Tuesday, June 23, 2009
If the Job Fits, Wear it!
Continued from a previous post...
There isn’t a job out there that isn’t worth interviewing for, there isn’t any opportunity that isn’t worth investigating. Maybe I’ll wind up with a job in a completely new industry. Maybe I’ll wind up in the same industry, in a position I never thought I’d be interested in. The point is, if someone posted it on job search engine then someone is going to get hired for it. You don’t know that it can’t be you until you apply and interview to the best of your ability.
Tips I’ve learned along the way:
1. Know the company your interviewing for. Anything can be googled or wiki-ed. Know SOMETHING before you agree to a phone or in-person interview.
2. Practice answers to commonly asked questions. You should always have answers prepared for the following:
a. 5/10 year career goals
b. best and worst personal attributes (in the workplace NOT your personal life)
c. best and worst work experience (sometimes leads to question about the ideal boss, work environment, schedule)
d. always prepare examples of problems you solved in the work place, obstacles you’ve overcome, or poor experiences you’ve learned from
i. if you’re interviewing within an industry you’ve previously worked in, make these examples specific to that industry—be relatable to the interviewer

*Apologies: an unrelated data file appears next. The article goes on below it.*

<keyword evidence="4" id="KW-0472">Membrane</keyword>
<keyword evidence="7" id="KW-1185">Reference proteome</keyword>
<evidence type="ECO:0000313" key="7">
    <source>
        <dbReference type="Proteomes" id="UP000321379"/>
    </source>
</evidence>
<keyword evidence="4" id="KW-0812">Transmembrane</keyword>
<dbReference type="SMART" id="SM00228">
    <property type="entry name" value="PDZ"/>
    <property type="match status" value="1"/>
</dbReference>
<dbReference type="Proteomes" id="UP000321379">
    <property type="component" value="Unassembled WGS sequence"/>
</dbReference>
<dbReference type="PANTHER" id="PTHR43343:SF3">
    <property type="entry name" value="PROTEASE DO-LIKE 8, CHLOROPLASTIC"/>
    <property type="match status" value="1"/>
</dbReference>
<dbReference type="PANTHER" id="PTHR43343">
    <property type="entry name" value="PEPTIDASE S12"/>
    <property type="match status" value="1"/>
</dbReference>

e. what can you bring to the company your interviewing with—special personal qualities such as work ethic, ability to multi-task, detail orientation, and make sure ONE quality you mention is specific to you. Generic answers are exactly that—employers have heard them all hundreds of times
3. Dress the part. Researching the company should give insight on how to dress for your interview. Although business and professional dress is ALWAYS a must, changing it up to suit the type of business your interviewing with can make an impression (adding personal style, skirt vs. pants, keeping it very conservative—all varies with the company).
4. FOLLOW UP. Make sure you have the contact info of at least one person interviewing you per company. You should ALWAYS follow-up an interview with a thank-you email, and relate back to the employer something you discussed in the interview that makes you perfect for the job.
It may be ironic for now how much I’ve learned about interviewing, researching, and applying for jobs since I still haven’t actually been offered one. But, when I am; it will all be worth the wait. That’s the second life lesson I’ve endured. When the time is right it will come. When it is meant to happen it will happen. Just the same way life goes on, whether you’re ready for it to or not; YOUR life will pick back up. Somehow.
"The Steps" Contributor